"Dr Dutta", he began..... You are right in stressing on excellence, performance and results in our organization... That is the way to go. That is the proper way to be accountable for the resources that are entrusted to us. But you know, some thing ... there will always be people in this world who will never be excellent, whose capacity to perform and deliver will always fall short of your expectations, who are by temperament slow, cautious and falling behind. Yes, I know, it is the way of things today to move fast, to keep to deadlines, to exceed expectations in the quality of work that you do and all that. Every body wants such people, chases them, they are the glamorous heroes who can always perform and you too be want be one of them and want such people in your midst.

But think for a moment.

There are these people who are always falling behind, never quite measuring up, always falling short - may be they are getting old, they can't pick up new skills and tricks any more. One day, you and I might be among them too. Is there any place in your world for them? Do they have a value, a place in your scheme of things or they are unwanted, obsolete creatures because they are not in your understanding and world view productive?

There was a hushed silence all around me as he finished speaking. It was as if we were the only people in the airport--as if all the arrival and departure announcements had ceased and there were just me and my boss with his kind face and even kinder eyes gently probing me to search, consider and reflect.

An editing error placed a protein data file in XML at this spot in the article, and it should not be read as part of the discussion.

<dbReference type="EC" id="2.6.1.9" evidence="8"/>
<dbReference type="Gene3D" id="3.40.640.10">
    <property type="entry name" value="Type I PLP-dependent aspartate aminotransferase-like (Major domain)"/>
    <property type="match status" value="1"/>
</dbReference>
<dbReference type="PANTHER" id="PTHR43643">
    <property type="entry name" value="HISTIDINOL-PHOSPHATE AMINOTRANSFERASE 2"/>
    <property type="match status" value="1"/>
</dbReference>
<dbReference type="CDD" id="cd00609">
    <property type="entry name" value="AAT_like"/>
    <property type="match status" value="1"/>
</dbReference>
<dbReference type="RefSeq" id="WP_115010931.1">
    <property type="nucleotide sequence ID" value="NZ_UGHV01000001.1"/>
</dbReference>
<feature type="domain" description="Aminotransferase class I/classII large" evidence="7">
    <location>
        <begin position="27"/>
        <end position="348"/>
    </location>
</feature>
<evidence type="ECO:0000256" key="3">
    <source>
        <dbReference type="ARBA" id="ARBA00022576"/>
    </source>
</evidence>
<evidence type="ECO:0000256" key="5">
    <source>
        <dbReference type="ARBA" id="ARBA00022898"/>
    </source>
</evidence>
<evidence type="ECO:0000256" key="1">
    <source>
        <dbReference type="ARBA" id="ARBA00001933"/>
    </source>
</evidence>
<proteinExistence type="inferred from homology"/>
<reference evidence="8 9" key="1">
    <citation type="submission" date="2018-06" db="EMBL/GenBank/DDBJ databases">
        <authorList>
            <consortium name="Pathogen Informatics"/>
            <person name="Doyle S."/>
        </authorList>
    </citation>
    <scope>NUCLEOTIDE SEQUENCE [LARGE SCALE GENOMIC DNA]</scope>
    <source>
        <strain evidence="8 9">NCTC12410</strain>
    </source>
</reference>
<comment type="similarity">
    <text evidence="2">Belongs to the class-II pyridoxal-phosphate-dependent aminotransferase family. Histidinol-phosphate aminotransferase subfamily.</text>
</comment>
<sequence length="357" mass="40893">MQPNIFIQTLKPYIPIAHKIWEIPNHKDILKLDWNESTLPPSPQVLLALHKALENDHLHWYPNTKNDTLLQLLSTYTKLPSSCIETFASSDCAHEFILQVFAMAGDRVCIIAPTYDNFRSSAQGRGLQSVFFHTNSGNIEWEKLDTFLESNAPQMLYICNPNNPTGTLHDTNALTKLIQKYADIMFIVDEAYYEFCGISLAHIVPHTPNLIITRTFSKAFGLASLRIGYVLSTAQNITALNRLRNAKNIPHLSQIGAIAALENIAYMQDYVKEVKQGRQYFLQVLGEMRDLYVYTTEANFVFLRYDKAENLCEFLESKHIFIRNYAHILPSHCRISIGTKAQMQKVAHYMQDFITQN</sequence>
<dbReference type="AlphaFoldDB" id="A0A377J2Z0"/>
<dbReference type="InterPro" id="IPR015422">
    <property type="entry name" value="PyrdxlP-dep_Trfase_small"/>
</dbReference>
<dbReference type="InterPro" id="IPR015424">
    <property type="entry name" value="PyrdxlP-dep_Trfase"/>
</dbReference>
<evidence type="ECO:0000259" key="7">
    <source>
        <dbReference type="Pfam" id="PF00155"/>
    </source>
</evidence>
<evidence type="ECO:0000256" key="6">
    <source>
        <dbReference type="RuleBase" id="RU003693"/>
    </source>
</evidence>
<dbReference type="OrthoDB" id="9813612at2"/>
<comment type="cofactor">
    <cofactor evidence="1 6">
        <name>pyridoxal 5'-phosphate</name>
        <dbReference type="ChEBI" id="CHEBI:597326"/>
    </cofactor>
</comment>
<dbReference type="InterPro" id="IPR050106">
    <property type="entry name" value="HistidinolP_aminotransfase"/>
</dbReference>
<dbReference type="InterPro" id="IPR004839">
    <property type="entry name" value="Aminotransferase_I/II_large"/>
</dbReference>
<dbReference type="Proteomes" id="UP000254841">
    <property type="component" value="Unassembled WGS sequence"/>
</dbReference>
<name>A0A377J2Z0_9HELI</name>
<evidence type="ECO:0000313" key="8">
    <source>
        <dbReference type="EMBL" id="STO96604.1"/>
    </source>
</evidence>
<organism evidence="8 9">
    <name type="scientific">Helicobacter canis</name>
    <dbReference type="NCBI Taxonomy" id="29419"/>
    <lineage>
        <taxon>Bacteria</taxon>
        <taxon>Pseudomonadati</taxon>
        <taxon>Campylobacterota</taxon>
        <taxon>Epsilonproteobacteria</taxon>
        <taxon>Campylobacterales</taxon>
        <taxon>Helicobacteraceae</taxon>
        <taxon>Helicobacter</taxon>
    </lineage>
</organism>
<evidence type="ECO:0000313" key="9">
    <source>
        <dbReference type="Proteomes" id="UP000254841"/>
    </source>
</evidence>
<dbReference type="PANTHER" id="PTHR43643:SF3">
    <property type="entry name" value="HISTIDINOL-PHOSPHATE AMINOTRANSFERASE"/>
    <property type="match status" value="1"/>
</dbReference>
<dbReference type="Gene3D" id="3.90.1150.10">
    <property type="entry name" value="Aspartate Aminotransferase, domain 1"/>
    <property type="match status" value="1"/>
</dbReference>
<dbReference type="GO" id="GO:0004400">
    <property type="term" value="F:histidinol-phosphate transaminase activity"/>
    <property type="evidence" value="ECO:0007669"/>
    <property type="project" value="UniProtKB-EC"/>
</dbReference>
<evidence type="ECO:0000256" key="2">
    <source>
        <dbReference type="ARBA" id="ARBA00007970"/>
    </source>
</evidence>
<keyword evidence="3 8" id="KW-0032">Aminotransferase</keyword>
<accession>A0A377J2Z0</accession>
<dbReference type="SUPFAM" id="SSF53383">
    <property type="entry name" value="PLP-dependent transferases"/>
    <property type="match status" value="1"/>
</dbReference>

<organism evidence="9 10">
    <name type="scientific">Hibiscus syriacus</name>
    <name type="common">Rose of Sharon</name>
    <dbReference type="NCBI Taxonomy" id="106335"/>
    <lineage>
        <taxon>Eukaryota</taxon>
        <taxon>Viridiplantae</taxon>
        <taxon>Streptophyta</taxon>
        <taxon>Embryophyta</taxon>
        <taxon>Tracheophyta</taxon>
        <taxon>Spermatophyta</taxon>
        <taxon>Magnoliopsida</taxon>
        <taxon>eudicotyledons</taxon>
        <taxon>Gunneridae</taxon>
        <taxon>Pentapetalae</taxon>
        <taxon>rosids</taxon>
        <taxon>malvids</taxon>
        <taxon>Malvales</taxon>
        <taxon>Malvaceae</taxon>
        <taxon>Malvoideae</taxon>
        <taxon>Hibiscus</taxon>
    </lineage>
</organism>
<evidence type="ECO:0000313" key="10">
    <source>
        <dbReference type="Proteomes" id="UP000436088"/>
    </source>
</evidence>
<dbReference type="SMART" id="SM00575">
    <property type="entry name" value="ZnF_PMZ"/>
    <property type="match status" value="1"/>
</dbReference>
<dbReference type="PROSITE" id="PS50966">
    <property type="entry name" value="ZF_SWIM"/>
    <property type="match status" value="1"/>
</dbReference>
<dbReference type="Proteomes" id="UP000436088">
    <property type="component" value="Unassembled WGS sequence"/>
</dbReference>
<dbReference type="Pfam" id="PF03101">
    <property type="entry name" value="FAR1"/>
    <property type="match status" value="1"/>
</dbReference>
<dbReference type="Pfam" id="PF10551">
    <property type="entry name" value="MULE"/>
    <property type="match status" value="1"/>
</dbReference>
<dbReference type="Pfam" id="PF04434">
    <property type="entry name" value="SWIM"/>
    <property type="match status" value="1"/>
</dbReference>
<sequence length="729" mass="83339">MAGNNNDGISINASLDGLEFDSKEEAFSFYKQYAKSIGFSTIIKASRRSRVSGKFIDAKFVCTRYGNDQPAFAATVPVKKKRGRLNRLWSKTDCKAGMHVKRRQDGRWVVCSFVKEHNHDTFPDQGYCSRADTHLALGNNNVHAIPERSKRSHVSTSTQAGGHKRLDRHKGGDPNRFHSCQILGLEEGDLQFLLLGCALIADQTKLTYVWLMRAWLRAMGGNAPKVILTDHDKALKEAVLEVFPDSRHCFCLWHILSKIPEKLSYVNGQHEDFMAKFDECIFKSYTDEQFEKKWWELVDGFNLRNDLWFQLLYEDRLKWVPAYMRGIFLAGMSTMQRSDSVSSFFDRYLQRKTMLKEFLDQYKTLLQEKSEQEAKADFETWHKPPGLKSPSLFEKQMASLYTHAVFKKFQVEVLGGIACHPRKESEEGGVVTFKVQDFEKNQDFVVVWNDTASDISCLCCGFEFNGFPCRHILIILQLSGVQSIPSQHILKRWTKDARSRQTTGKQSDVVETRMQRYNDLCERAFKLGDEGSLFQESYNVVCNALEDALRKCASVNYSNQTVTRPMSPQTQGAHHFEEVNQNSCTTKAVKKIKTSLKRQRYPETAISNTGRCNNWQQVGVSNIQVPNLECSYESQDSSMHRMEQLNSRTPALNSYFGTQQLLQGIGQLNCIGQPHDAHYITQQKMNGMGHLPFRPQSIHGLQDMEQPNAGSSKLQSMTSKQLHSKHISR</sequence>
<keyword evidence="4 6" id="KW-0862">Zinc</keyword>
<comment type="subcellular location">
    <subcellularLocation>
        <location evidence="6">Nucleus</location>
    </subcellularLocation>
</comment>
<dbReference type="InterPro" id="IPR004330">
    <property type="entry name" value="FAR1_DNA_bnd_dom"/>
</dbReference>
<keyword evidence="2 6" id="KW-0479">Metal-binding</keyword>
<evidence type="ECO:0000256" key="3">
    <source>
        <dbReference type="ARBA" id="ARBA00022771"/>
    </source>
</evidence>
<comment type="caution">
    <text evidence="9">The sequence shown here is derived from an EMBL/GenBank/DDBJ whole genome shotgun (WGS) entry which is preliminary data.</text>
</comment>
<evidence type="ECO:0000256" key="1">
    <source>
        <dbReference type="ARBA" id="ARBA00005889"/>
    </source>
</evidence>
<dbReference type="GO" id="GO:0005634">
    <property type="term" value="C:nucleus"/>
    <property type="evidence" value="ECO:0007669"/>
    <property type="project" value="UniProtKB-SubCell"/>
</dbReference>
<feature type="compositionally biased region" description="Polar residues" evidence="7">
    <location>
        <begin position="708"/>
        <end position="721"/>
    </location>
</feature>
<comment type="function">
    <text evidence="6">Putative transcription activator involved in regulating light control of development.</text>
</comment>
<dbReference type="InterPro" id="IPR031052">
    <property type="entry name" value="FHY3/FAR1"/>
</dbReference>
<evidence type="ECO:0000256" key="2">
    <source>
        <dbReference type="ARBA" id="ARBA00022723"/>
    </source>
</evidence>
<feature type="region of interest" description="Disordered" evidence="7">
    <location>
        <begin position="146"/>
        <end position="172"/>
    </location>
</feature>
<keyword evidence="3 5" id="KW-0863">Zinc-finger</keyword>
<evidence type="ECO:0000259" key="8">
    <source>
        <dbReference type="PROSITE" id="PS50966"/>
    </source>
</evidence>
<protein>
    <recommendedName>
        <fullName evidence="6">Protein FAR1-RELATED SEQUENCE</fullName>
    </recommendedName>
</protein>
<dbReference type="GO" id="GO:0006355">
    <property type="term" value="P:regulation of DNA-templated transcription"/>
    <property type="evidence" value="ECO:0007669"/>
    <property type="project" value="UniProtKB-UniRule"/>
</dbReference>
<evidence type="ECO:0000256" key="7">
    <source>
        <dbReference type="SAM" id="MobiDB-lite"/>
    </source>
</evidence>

I cringed then.

You see, many years ago, I was in the Air Force as a doctor. Then when I left, we (my wife and I) chose to work in the NGO sector and that too not any NGO but a certain kind of NGO - the kind that genuinely did its bit to work for a just and compassionate world. What idealism I had then! But somewhere I had drifted off and had begun to lose my bearings. Now I realized that people mattered if only they were tools to achieving an output - and an outcome - and then an impact. If they didn't figure in this table, then they were not particularly important - they were supernumerary and sooner if not later they would no longer figure in my scheme of things and would be shunted out to obscurity or oblivion. That gentle voice which said nothing I did not know - that every man and woman was made in God's image and infinitely valuable was no longer an academic notion; it again became my compass.

And it took Dr Srinivasan, a demographer and statistician to whom people should be logically expressed in numerals and numbers, to stress for me that most basic of statements - that people with all their flaws matter. Always. Every time. They never, ever become obsolete.

Shantanu Dutta is a medical doctor by training and a development professional by vocation. His writings mostly deal with change, complexity and conversion and tries to look at a changing world through heaven's eyes.
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Srinivasan: Seeing People Beyond Numbers


Author: Shantanu Dutta


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July 28, 2006
09:36 AM

nice one. we often read of productivity, goals, objectives -- but these can often become ways of placing mechanisms and things above people.

August 2, 2006
12:47 PM

are there any particular publications by dr. srinivasan you would recommend?

Shantanu Dutta
August 2, 2006
01:58 PM


most of his books are published by SAGE publishers and are academic works on demography. One has been featured in the amazon reference at the bottom of the essay. the others will be obtained from SAGE.